Religious Education Can be Equal Partner in Kaleidoscopic Experience of Learning – Archbishop Addresses European RE Teachers Conference
Members of the European Forum for Teachers of Religious Education (EFTRE) gathered in Dublin last weekend for their 2019 conference. EFTRE XIV had as its theme: ‘Reconciling Realities in Religious Education” and was based at St Patrick’s Campus of Dublin City University.
EFTRE aims to contribute to the international cooperation of teachers of RE, develop links between RE teachers in member countries, strengthen and promote the position of RE in European schools, and lobby to improve the provision and quality of RE in Europe.
Conference delegates enjoyed a gala dinner in Christ Church Cathedral last Friday evening (August 30) during which they were addressed by Archbishop Michael Jackson. He suggested that one of the strongest fallacies of the day was that secular is neutral. This resulted in the secular gaining automatic superiority over religion which is then characterised as loaded and defective.
“Once the battle lines are drawn in this way, religion finds it very difficult to make its case as it is cast in the role of the dinosaur option. Hence we are today conditioned to see the secular as providing information and the religious as providing deformation. The secular also has claimed the high ground of being self–explanatory at the heart of this neutrality by the sublimation of technological function and scientific understanding as the philosophy of life for the post–modern woman, man and child. This is where education kicks in as a key player. In a world where we all now have no option but to struggle with a diversity that will not recede, inspiration and commitment increasingly are expressed in anger and confrontation,” he explained.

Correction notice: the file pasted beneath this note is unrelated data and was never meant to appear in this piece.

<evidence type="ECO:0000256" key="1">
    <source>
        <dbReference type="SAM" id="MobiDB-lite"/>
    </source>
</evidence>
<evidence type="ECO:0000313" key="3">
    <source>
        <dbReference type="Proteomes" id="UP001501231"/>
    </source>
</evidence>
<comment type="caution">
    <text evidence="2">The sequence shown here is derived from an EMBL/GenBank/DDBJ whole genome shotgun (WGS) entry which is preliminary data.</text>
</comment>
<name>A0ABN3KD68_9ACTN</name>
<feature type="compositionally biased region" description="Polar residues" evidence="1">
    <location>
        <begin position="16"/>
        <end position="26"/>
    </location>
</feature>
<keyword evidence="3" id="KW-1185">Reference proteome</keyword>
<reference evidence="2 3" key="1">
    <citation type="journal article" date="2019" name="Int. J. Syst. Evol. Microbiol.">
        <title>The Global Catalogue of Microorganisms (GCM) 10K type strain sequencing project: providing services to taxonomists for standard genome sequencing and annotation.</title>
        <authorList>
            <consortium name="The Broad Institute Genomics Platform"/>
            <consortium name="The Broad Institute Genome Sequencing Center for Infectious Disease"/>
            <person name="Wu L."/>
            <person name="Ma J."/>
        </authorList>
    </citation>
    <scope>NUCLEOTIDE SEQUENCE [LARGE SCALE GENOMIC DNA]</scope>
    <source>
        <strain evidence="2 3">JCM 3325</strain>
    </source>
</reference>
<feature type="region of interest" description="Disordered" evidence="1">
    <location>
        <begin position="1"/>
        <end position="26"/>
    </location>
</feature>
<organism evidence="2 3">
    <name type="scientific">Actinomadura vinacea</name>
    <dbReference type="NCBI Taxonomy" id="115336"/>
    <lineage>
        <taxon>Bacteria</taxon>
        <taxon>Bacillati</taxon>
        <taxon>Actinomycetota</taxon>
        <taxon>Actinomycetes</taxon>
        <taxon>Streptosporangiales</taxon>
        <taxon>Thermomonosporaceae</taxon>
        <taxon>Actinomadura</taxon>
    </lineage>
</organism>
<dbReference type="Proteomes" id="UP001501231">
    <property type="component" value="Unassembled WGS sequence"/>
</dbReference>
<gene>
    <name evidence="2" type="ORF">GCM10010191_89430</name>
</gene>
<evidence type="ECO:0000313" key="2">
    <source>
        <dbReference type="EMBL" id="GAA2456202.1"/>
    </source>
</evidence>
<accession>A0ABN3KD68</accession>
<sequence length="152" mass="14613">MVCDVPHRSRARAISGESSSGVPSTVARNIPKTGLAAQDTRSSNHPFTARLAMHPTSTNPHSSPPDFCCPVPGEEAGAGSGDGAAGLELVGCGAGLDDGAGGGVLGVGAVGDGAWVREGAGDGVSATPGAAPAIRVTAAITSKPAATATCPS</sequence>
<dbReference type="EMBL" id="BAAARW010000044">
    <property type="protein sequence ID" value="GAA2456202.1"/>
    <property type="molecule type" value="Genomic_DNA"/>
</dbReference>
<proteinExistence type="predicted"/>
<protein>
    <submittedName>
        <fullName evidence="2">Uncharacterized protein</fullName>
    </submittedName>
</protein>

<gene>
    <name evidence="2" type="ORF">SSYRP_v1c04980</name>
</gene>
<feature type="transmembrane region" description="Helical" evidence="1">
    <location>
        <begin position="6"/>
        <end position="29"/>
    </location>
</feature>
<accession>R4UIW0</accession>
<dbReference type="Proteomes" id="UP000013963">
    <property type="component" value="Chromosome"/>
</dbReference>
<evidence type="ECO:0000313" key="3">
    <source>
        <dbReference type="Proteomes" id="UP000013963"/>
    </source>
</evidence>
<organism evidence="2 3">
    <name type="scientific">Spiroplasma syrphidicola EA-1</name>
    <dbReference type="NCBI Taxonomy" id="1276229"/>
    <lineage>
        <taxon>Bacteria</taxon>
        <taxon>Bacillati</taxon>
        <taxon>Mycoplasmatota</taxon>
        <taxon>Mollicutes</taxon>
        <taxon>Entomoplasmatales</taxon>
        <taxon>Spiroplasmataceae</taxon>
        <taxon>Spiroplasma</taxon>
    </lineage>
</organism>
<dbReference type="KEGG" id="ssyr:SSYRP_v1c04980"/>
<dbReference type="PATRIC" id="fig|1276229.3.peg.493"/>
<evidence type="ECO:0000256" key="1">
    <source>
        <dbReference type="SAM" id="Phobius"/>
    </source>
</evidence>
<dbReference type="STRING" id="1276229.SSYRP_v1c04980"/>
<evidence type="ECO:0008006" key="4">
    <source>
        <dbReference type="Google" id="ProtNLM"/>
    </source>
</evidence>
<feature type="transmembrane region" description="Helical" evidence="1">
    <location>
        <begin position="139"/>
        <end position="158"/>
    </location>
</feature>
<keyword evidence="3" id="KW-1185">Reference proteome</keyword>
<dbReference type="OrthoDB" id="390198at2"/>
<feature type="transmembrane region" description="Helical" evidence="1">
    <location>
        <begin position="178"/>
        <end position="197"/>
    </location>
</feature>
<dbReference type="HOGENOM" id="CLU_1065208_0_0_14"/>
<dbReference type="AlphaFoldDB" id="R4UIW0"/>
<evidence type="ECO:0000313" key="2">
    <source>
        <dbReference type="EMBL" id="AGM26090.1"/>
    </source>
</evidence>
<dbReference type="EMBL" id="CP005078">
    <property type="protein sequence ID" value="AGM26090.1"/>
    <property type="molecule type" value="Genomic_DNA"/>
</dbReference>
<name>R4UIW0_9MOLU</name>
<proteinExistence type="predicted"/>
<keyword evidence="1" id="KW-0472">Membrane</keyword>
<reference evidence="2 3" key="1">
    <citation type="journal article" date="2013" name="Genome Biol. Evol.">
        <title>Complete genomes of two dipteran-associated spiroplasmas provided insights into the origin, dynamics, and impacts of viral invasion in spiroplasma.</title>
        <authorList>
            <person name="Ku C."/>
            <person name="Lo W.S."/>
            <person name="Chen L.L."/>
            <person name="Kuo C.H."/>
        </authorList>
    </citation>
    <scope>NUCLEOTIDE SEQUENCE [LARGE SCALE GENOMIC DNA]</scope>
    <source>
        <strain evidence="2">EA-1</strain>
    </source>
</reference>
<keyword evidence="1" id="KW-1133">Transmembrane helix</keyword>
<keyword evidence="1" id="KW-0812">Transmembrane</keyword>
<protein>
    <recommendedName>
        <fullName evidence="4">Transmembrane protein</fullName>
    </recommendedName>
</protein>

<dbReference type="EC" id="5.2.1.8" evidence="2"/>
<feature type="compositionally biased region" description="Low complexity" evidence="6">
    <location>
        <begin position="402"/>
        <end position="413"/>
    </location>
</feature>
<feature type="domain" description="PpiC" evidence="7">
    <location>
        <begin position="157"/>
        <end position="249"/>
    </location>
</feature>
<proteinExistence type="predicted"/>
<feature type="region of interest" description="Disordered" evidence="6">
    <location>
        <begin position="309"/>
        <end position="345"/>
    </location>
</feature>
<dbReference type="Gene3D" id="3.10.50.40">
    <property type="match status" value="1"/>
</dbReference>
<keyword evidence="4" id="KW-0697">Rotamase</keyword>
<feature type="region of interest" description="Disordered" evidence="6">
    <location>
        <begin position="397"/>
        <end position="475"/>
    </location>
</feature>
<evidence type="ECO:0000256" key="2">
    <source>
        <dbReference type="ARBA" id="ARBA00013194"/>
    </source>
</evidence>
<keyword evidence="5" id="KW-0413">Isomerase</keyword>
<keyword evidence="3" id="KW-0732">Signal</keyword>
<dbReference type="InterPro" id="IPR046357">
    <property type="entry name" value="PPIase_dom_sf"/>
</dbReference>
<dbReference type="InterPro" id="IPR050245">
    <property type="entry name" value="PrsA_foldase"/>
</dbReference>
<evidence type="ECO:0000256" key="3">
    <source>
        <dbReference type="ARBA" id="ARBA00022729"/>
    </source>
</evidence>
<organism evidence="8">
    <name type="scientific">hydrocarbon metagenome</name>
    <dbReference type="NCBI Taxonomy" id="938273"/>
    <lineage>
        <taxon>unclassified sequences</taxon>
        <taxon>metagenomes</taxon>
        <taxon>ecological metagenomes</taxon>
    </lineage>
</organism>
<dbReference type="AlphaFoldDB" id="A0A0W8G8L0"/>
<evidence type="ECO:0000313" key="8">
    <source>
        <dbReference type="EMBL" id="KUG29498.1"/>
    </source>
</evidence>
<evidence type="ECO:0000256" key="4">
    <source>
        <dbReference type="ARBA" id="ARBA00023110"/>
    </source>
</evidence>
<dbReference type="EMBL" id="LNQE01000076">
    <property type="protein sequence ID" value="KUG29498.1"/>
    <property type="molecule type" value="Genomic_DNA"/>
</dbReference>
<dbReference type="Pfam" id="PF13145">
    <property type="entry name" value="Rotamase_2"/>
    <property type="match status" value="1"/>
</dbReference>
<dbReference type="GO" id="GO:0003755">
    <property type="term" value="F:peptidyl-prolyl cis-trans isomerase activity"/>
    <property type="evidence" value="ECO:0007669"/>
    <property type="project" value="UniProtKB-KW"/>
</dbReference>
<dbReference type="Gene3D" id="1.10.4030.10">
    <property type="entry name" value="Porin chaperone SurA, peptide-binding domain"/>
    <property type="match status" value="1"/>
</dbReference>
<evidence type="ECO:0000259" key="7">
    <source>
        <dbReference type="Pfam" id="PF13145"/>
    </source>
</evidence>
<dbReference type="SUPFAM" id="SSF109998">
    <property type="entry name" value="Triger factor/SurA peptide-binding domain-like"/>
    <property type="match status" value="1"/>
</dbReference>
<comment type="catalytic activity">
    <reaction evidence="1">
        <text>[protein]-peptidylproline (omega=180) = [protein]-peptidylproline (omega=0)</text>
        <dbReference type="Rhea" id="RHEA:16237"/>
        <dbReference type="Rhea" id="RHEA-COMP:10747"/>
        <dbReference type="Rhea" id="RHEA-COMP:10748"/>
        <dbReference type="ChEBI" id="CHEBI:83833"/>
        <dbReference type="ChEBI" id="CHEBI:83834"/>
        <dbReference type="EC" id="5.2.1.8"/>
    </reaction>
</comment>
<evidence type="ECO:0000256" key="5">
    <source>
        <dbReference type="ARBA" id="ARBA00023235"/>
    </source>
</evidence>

The Archbishop said that religion and faith lay deep within cultural identity. An Ireland, angry with its religious past, refused to grasp that the diversity of its current citizens, coming from 220 different countries, saw the freedom to be religious and express faith publically as part of its identity, he said, adding that it did not suit pre–secularists and secularists in a post–secular age.
The Church of Ireland has patronage of 200 primary schools and there are 27 Protestant secondary schools, he noted. Patronage enabled the Church to create and convey an ethos, a characteristic spirit within which the curriculum is delivered.
“From an Anglican perspective, Scripture Tradition and Reason are the pivots on which our theological method rotates. Taken on their own, these undoubtedly seem rather arid and academic, but taken together they help pedagogically to inform experience. They are not value–free nor have they ever claimed to be – but neither is secularism! They are part of the ways in which Anglican Christians connect the scientific and the sociological world around us to core tenets of value and precedent and prospect. By law, we hold patronage and it is our duty to exercise it in shaping the breathing and the rhythm of the school day as part of who we are and what we offer into our society. It is part of what we do as citizens with a sense of purpose in terms of altruism and of contribution to a value–enriched life. Overwhelmingly, parents like it as an expression in schools of in loco parentis. The problem is that many in power want to remove our values from civic life. And so it becomes a circular argument based in mutual irreconcilablity,” he said.
He added that the value and enrichment of the theme of the conference was that it recognised that here were realities (plural) and that it was not a matter of one narrative being the prescriptive narrative of entitlement over others. Archbishop Jackson said that religious education and religious values wanted to be part of the national conversation. Children, teachers and parents could be leaders in citizenship through the perspectives that open minded religious education brought as an equal partner with the rest of the kaleidoscopic experience of education, he stated.